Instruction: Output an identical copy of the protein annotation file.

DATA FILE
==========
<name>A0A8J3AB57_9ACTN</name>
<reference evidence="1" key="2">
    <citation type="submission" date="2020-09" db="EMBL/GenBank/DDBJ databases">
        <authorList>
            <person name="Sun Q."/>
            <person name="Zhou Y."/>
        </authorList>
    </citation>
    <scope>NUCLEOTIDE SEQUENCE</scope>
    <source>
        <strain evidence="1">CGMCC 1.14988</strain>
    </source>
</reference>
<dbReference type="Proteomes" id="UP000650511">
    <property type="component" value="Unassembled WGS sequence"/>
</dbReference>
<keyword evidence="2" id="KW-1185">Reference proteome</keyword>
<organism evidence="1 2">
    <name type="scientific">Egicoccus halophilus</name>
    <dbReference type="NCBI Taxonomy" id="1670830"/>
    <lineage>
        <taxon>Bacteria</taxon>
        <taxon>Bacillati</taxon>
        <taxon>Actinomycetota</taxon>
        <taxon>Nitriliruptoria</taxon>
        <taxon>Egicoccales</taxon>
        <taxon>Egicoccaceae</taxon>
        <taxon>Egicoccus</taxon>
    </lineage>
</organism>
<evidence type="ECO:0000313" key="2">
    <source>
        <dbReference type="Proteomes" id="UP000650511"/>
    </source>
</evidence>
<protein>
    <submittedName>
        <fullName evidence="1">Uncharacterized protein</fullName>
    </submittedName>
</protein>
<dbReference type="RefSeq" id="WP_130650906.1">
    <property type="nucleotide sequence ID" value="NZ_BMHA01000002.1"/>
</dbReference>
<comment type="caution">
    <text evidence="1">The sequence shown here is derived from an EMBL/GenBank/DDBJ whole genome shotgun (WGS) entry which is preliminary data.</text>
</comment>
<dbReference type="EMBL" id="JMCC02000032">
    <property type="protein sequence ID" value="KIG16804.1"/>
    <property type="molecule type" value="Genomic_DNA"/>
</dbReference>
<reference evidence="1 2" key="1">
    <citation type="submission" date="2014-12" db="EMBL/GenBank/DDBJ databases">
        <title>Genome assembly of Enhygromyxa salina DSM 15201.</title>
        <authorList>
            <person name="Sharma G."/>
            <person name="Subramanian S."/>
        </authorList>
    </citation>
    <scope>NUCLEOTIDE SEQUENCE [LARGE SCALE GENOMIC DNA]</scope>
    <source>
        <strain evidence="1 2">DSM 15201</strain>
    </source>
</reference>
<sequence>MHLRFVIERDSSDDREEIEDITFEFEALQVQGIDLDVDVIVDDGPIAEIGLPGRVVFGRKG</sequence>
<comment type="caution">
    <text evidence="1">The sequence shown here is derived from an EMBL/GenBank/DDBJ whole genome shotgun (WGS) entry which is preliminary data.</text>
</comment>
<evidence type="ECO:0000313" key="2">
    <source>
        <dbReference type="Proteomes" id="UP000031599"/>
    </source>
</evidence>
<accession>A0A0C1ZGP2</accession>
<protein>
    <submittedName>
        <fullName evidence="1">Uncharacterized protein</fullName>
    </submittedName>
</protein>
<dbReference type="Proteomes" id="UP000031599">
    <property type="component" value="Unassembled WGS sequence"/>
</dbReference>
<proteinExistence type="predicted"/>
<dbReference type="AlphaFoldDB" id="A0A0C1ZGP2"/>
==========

<name>A0A8J3AB57_9ACTN</name>
<reference evidence="1" key="2">
    <citation type="submission" date="2020-09" db="EMBL/GenBank/DDBJ databases">
        <authorList>
            <person name="Sun Q."/>
            <person name="Zhou Y."/>
        </authorList>
    </citation>
    <scope>NUCLEOTIDE SEQUENCE</scope>
    <source>
        <strain evidence="1">CGMCC 1.14988</strain>
    </source>
</reference>
<dbReference type="Proteomes" id="UP000650511">
    <property type="component" value="Unassembled WGS sequence"/>
</dbReference>
<keyword evidence="2" id="KW-1185">Reference proteome</keyword>
<organism evidence="1 2">
    <name type="scientific">Egicoccus halophilus</name>
    <dbReference type="NCBI Taxonomy" id="1670830"/>
    <lineage>
        <taxon>Bacteria</taxon>
        <taxon>Bacillati</taxon>
        <taxon>Actinomycetota</taxon>
        <taxon>Nitriliruptoria</taxon>
        <taxon>Egicoccales</taxon>
        <taxon>Egicoccaceae</taxon>
        <taxon>Egicoccus</taxon>
    </lineage>
</organism>
<evidence type="ECO:0000313" key="2">
    <source>
        <dbReference type="Proteomes" id="UP000650511"/>
    </source>
</evidence>
<protein>
    <submittedName>
        <fullName evidence="1">Uncharacterized protein</fullName>
    </submittedName>
</protein>
<dbReference type="RefSeq" id="WP_130650906.1">
    <property type="nucleotide sequence ID" value="NZ_BMHA01000002.1"/>
</dbReference>
<comment type="caution">
    <text evidence="1">The sequence shown here is derived from an EMBL/GenBank/DDBJ whole genome shotgun (WGS) entry which is preliminary data.</text>
</comment>
<dbReference type="EMBL" id="JMCC02000032">
    <property type="protein sequence ID" value="KIG16804.1"/>
    <property type="molecule type" value="Genomic_DNA"/>
</dbReference>
<reference evidence="1 2" key="1">
    <citation type="submission" date="2014-12" db="EMBL/GenBank/DDBJ databases">
        <title>Genome assembly of Enhygromyxa salina DSM 15201.</title>
        <authorList>
            <person name="Sharma G."/>
            <person name="Subramanian S."/>
        </authorList>
    </citation>
    <scope>NUCLEOTIDE SEQUENCE [LARGE SCALE GENOMIC DNA]</scope>
    <source>
        <strain evidence="1 2">DSM 15201</strain>
    </source>
</reference>
<sequence>MHLRFVIERDSSDDREEIEDITFEFEALQVQGIDLDVDVIVDDGPIAEIGLPGRVVFGRKG</sequence>
<comment type="caution">
    <text evidence="1">The sequence shown here is derived from an EMBL/GenBank/DDBJ whole genome shotgun (WGS) entry which is preliminary data.</text>
</comment>
<evidence type="ECO:0000313" key="2">
    <source>
        <dbReference type="Proteomes" id="UP000031599"/>
    </source>
</evidence>
<accession>A0A0C1ZGP2</accession>
<protein>
    <submittedName>
        <fullName evidence="1">Uncharacterized protein</fullName>
    </submittedName>
</protein>
<dbReference type="Proteomes" id="UP000031599">
    <property type="component" value="Unassembled WGS sequence"/>
</dbReference>
<proteinExistence type="predicted"/>
<dbReference type="AlphaFoldDB" id="A0A0C1ZGP2"/>